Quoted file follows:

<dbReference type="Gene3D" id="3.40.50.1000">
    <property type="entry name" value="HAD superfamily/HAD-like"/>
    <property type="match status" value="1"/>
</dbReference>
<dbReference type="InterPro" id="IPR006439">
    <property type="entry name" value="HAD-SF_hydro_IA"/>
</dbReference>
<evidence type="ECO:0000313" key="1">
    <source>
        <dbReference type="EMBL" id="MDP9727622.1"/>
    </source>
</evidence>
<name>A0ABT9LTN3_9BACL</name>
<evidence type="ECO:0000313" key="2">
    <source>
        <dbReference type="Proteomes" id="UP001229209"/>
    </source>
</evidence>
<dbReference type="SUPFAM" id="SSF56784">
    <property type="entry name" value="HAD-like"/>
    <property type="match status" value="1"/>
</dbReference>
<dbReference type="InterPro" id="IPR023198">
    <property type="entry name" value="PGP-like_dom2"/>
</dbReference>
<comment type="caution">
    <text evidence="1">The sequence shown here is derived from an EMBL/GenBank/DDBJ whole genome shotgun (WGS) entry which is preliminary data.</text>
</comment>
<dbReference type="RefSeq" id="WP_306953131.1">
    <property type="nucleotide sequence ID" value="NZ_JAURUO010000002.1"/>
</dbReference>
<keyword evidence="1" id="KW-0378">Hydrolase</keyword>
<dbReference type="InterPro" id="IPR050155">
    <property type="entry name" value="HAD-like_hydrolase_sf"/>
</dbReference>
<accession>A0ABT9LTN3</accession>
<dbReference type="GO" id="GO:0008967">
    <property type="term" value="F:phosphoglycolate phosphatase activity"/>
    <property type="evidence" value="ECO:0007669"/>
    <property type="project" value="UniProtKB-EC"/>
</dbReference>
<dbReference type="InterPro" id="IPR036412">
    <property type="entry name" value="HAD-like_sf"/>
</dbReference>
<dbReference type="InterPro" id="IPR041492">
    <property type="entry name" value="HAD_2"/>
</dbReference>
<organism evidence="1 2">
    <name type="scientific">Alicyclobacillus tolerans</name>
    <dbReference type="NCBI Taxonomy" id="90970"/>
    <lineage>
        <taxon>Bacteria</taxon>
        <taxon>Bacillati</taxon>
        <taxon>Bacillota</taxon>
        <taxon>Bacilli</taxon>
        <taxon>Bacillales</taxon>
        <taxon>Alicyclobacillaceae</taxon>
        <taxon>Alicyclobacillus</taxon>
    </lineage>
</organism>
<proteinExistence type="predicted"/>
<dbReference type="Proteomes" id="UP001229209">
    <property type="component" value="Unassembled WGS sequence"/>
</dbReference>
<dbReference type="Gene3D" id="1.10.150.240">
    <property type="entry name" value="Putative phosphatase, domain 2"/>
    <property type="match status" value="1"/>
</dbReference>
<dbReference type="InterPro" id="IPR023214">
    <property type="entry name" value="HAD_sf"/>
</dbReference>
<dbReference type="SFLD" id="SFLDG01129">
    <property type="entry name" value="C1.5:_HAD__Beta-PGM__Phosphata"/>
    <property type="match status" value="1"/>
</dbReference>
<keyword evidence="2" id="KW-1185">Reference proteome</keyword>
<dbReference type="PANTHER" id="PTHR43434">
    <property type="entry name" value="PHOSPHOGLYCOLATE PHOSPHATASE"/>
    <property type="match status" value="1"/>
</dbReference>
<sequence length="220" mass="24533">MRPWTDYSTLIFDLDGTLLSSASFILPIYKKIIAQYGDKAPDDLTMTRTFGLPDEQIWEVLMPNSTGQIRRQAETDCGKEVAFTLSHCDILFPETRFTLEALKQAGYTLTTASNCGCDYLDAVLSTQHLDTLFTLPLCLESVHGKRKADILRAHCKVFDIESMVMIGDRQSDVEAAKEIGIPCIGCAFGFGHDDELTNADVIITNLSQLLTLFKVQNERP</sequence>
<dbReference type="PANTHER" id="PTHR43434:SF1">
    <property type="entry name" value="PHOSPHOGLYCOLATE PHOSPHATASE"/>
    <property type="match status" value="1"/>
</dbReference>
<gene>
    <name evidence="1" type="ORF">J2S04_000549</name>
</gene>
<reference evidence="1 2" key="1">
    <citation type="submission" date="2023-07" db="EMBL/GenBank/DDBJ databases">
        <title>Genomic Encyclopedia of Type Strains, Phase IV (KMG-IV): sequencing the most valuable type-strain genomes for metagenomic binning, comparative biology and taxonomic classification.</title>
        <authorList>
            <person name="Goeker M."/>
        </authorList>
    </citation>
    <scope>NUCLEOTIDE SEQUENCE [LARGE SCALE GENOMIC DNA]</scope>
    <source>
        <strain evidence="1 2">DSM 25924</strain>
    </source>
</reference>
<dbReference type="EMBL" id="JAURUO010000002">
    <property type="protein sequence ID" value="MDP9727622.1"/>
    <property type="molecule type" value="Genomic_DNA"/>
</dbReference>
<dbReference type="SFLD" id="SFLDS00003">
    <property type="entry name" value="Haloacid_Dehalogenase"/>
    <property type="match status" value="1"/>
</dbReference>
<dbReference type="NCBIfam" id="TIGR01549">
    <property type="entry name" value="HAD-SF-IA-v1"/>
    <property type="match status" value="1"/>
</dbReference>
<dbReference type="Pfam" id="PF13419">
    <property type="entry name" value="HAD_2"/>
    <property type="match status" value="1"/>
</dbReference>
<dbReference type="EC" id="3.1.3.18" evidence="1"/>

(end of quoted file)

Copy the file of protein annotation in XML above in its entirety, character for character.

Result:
<dbReference type="Gene3D" id="3.40.50.1000">
    <property type="entry name" value="HAD superfamily/HAD-like"/>
    <property type="match status" value="1"/>
</dbReference>
<dbReference type="InterPro" id="IPR006439">
    <property type="entry name" value="HAD-SF_hydro_IA"/>
</dbReference>
<evidence type="ECO:0000313" key="1">
    <source>
        <dbReference type="EMBL" id="MDP9727622.1"/>
    </source>
</evidence>
<name>A0ABT9LTN3_9BACL</name>
<evidence type="ECO:0000313" key="2">
    <source>
        <dbReference type="Proteomes" id="UP001229209"/>
    </source>
</evidence>
<dbReference type="SUPFAM" id="SSF56784">
    <property type="entry name" value="HAD-like"/>
    <property type="match status" value="1"/>
</dbReference>
<dbReference type="InterPro" id="IPR023198">
    <property type="entry name" value="PGP-like_dom2"/>
</dbReference>
<comment type="caution">
    <text evidence="1">The sequence shown here is derived from an EMBL/GenBank/DDBJ whole genome shotgun (WGS) entry which is preliminary data.</text>
</comment>
<dbReference type="RefSeq" id="WP_306953131.1">
    <property type="nucleotide sequence ID" value="NZ_JAURUO010000002.1"/>
</dbReference>
<keyword evidence="1" id="KW-0378">Hydrolase</keyword>
<dbReference type="InterPro" id="IPR050155">
    <property type="entry name" value="HAD-like_hydrolase_sf"/>
</dbReference>
<accession>A0ABT9LTN3</accession>
<dbReference type="GO" id="GO:0008967">
    <property type="term" value="F:phosphoglycolate phosphatase activity"/>
    <property type="evidence" value="ECO:0007669"/>
    <property type="project" value="UniProtKB-EC"/>
</dbReference>
<dbReference type="InterPro" id="IPR036412">
    <property type="entry name" value="HAD-like_sf"/>
</dbReference>
<dbReference type="InterPro" id="IPR041492">
    <property type="entry name" value="HAD_2"/>
</dbReference>
<organism evidence="1 2">
    <name type="scientific">Alicyclobacillus tolerans</name>
    <dbReference type="NCBI Taxonomy" id="90970"/>
    <lineage>
        <taxon>Bacteria</taxon>
        <taxon>Bacillati</taxon>
        <taxon>Bacillota</taxon>
        <taxon>Bacilli</taxon>
        <taxon>Bacillales</taxon>
        <taxon>Alicyclobacillaceae</taxon>
        <taxon>Alicyclobacillus</taxon>
    </lineage>
</organism>
<proteinExistence type="predicted"/>
<dbReference type="Proteomes" id="UP001229209">
    <property type="component" value="Unassembled WGS sequence"/>
</dbReference>
<dbReference type="Gene3D" id="1.10.150.240">
    <property type="entry name" value="Putative phosphatase, domain 2"/>
    <property type="match status" value="1"/>
</dbReference>
<dbReference type="InterPro" id="IPR023214">
    <property type="entry name" value="HAD_sf"/>
</dbReference>
<dbReference type="SFLD" id="SFLDG01129">
    <property type="entry name" value="C1.5:_HAD__Beta-PGM__Phosphata"/>
    <property type="match status" value="1"/>
</dbReference>
<keyword evidence="2" id="KW-1185">Reference proteome</keyword>
<dbReference type="PANTHER" id="PTHR43434">
    <property type="entry name" value="PHOSPHOGLYCOLATE PHOSPHATASE"/>
    <property type="match status" value="1"/>
</dbReference>
<sequence length="220" mass="24533">MRPWTDYSTLIFDLDGTLLSSASFILPIYKKIIAQYGDKAPDDLTMTRTFGLPDEQIWEVLMPNSTGQIRRQAETDCGKEVAFTLSHCDILFPETRFTLEALKQAGYTLTTASNCGCDYLDAVLSTQHLDTLFTLPLCLESVHGKRKADILRAHCKVFDIESMVMIGDRQSDVEAAKEIGIPCIGCAFGFGHDDELTNADVIITNLSQLLTLFKVQNERP</sequence>
<dbReference type="PANTHER" id="PTHR43434:SF1">
    <property type="entry name" value="PHOSPHOGLYCOLATE PHOSPHATASE"/>
    <property type="match status" value="1"/>
</dbReference>
<gene>
    <name evidence="1" type="ORF">J2S04_000549</name>
</gene>
<reference evidence="1 2" key="1">
    <citation type="submission" date="2023-07" db="EMBL/GenBank/DDBJ databases">
        <title>Genomic Encyclopedia of Type Strains, Phase IV (KMG-IV): sequencing the most valuable type-strain genomes for metagenomic binning, comparative biology and taxonomic classification.</title>
        <authorList>
            <person name="Goeker M."/>
        </authorList>
    </citation>
    <scope>NUCLEOTIDE SEQUENCE [LARGE SCALE GENOMIC DNA]</scope>
    <source>
        <strain evidence="1 2">DSM 25924</strain>
    </source>
</reference>
<dbReference type="EMBL" id="JAURUO010000002">
    <property type="protein sequence ID" value="MDP9727622.1"/>
    <property type="molecule type" value="Genomic_DNA"/>
</dbReference>
<dbReference type="SFLD" id="SFLDS00003">
    <property type="entry name" value="Haloacid_Dehalogenase"/>
    <property type="match status" value="1"/>
</dbReference>
<dbReference type="NCBIfam" id="TIGR01549">
    <property type="entry name" value="HAD-SF-IA-v1"/>
    <property type="match status" value="1"/>
</dbReference>
<dbReference type="Pfam" id="PF13419">
    <property type="entry name" value="HAD_2"/>
    <property type="match status" value="1"/>
</dbReference>
<dbReference type="EC" id="3.1.3.18" evidence="1"/>